More budget changes proposed
New spending plan includes restoration of city pay cuts
PETERSBURG — Consultants working for the city have crafted a revised operating budget for the current year that they say will have something no Petersburg budget has had for at least 10 years – balance.
At a City Council work session this week, representatives of the Robert Bobb Group presented their proposal for a second amended version of the city’s 2016-17 general fund budget, incorporating new information that has come to light since council members in September approved major revisions to the budget that was originally passed last spring.
Headlining the new proposal: rollback of a 10 percent pay cut put in place in August after a team of experts from the state Department of Finance and two private financial firms warned City Council that the city’s finances were in major disarray, with a roughly $12 million deficit built into the 2016-17 budget and nearly $19 million in unpaid bills remaining from the 2015-16 fiscal year.
Public safety workers will see their pay restored first, according to the Bobb Group’s interim city manager, Tom Tyrrell. “In our proposal, the 10 percent pay cut of police, fire and emergency management communication services employees will be restored with the April 7, 2017 payroll, and the remainder of the city employee pay cuts are scheduled to be restored no later than July 1, 2017,” Tyrrell said.
Tyrrell and another Bobb Group employee, Interim Assistant City Manager and Finance Director Nelsie Birch, said the original 201617 budget and the September changes suffered from a problem that has plagued the city for at least a full decade: forecasts of revenue and tax collection that were “not realistic.”
Last year alone, Tyrrell said, “We overspent ... by approximately $2.8 million and revenues underperformed by $6.7 million.”
The new budget forecasts revenue and spending this year to equal each other at $68.4 million, down from expected revenue of $70 million and planned spending of $69.8 million in the original budget, but higher than the projected $64.8 million in revenue and $61.8 million in spending in the amended budget from September.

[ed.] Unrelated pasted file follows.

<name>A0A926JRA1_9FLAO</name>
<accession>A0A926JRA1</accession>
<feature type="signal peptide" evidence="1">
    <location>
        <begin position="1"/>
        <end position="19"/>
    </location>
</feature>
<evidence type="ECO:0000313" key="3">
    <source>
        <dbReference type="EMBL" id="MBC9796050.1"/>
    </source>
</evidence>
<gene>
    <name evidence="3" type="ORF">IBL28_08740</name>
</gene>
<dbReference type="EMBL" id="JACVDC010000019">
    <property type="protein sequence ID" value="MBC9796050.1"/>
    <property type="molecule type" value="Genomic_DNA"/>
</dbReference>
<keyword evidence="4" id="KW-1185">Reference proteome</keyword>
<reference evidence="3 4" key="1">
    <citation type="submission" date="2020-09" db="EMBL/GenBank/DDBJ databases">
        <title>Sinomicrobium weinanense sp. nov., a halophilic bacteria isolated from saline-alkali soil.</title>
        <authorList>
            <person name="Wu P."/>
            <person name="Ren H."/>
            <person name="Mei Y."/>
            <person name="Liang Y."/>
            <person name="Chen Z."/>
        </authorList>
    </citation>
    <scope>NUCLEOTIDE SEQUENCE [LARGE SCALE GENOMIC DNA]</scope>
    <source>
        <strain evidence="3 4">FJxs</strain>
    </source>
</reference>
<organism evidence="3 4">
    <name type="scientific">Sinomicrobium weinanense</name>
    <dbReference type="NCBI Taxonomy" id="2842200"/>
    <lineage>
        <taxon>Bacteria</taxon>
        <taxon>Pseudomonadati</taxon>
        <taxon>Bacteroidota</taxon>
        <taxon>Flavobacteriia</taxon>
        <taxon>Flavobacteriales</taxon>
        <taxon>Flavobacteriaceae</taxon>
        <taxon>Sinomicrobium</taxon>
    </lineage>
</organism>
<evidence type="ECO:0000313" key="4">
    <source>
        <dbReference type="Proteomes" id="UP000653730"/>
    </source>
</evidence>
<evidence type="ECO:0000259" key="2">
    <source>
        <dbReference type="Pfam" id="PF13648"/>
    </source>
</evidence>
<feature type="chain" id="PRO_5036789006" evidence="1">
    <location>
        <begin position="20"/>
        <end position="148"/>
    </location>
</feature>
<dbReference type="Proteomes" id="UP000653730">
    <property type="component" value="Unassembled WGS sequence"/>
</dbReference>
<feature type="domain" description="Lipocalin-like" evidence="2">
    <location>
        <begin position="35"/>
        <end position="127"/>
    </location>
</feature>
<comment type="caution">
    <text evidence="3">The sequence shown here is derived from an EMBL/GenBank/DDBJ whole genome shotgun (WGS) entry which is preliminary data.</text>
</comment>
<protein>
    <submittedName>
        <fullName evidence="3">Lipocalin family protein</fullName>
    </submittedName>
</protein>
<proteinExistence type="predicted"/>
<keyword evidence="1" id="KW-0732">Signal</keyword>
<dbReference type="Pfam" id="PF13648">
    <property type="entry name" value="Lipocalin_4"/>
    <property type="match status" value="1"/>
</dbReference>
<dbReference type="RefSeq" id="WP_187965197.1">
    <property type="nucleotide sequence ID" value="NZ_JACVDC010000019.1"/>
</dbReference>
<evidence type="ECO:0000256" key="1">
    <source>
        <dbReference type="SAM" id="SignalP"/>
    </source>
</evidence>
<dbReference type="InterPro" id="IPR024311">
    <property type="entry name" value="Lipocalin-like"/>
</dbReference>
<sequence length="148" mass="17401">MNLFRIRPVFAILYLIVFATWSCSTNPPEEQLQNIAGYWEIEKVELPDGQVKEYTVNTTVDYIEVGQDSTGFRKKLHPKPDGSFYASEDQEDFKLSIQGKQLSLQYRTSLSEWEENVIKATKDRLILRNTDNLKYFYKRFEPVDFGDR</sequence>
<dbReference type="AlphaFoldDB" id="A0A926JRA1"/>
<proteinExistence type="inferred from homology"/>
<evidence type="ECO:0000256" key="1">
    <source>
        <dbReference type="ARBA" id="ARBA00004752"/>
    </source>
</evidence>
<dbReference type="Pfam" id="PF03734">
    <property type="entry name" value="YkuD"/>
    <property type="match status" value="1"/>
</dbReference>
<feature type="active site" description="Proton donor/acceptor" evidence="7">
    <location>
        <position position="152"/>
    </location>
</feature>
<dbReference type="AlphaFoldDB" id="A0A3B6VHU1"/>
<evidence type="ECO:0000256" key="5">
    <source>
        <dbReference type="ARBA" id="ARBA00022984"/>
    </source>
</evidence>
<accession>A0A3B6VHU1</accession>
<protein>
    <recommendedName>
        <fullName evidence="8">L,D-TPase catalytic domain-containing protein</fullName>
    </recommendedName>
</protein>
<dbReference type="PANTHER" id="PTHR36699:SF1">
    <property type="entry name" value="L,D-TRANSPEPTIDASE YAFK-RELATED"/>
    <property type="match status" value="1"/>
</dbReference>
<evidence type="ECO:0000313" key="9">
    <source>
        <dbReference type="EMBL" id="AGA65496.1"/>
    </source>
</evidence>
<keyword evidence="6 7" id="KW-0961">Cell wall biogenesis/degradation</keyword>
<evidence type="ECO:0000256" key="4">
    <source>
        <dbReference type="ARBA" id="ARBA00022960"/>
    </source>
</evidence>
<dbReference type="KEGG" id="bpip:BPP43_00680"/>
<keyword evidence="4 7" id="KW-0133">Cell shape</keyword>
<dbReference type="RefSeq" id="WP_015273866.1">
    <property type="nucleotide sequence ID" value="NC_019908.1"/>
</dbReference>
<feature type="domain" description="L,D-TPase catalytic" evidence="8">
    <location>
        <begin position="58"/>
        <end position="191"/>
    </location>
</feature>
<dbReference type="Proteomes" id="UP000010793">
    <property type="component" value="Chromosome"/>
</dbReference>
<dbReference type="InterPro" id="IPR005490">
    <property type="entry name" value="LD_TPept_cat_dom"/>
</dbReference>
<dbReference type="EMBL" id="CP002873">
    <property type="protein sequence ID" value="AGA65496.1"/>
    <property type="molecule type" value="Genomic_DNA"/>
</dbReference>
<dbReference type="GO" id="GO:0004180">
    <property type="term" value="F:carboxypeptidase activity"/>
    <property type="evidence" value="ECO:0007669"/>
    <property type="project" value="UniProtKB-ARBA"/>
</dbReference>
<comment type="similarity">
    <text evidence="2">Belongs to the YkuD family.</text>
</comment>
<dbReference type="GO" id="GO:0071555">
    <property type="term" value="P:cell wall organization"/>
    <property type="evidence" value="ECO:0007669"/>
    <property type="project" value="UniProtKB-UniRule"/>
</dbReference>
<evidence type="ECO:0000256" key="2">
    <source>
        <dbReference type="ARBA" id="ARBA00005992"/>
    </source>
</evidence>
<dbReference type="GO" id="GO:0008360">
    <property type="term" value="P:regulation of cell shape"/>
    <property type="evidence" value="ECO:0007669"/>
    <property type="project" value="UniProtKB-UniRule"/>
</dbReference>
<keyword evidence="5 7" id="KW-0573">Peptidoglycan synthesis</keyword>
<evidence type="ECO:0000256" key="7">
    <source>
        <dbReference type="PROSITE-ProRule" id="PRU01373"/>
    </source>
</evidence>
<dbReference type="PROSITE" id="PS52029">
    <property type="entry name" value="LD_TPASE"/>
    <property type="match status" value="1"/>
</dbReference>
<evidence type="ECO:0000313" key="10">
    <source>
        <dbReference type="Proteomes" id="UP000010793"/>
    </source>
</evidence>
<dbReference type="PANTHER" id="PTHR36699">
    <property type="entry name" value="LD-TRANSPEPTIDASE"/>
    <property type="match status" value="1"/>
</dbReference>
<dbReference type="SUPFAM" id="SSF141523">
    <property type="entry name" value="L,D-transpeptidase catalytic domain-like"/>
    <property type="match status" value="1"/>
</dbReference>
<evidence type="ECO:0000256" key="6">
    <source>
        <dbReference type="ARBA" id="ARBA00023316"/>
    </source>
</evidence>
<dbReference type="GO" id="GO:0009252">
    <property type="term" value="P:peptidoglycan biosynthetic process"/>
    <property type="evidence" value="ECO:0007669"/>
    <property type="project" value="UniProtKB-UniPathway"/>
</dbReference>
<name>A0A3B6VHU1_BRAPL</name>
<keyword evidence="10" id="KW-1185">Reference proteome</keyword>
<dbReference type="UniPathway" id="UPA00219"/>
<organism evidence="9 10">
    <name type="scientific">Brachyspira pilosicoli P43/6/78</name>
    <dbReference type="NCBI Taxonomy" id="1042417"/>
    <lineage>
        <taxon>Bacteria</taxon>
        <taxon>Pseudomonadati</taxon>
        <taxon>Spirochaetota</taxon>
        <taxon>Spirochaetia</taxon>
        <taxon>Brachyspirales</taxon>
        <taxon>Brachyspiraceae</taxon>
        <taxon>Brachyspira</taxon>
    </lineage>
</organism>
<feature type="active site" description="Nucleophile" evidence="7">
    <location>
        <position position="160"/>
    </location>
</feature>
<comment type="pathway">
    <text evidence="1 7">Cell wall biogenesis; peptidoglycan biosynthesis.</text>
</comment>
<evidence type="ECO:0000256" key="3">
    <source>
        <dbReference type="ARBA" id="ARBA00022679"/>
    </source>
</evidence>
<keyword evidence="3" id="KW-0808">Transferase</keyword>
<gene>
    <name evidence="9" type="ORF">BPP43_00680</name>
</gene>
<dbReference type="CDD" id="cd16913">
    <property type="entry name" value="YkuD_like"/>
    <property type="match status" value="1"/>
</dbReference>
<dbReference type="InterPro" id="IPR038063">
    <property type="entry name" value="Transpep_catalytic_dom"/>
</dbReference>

Some of the additional funds will come from funds that were allocated but not spent in past years.
City Council is expected to vote on Jan. 17 to appropriate about $5.1 million to a variety of programs from stepped-up building code enforcement to public schools to the police and fire departments, restoring some of the funds that were cut in the September budget changes.
Funds from the city’s 2012-13 Community Development Block Grants (CDBG) totaling $465,000, originally allocated to Centre Hill Mansion, will be used instead to fund building code enforcement, sidewalk repairs and improvements, and the Virginia Main Street economic and community development program.
Funds amounting to $197,000 from the 201415, 2015-16 and 2016-17 CDBG programs, originally earmarked for various Petersburg Redevelopment and Housing Authority initiatives, will now go to improvements to Sycamore Towers, the housing authority-owned senior and disabled housing facility on South Sycamore Street.
The majority of the reallocated money comes from interest previously earned on proceeds from Petersburg bonds issued through the Virginia Resources Authority. City Council in November approved the allocation of a total of $4.69 million to high-priority capital projects.
The Bobb Group is recommending these specific appropriations from that pool of money: about $81,000 to Petersburg City Public Schools, $500,000 to General Government, $3.5 million for public works, $500,000 to the Police Department and $143,000 to the Fire and Emergency Medical Services Department.
Robert Bobb Group founder and President Robert C. Bobb Jr. emphasized “the urgency of our recommendations and that everyone will be accountable for his or her actions. We will institute performance metrics to prevent further crises from occurring in the future. This is a crucial process for Petersburg and it needs to be done correctly. A good budgeting process is the Super Bowl for government entities.”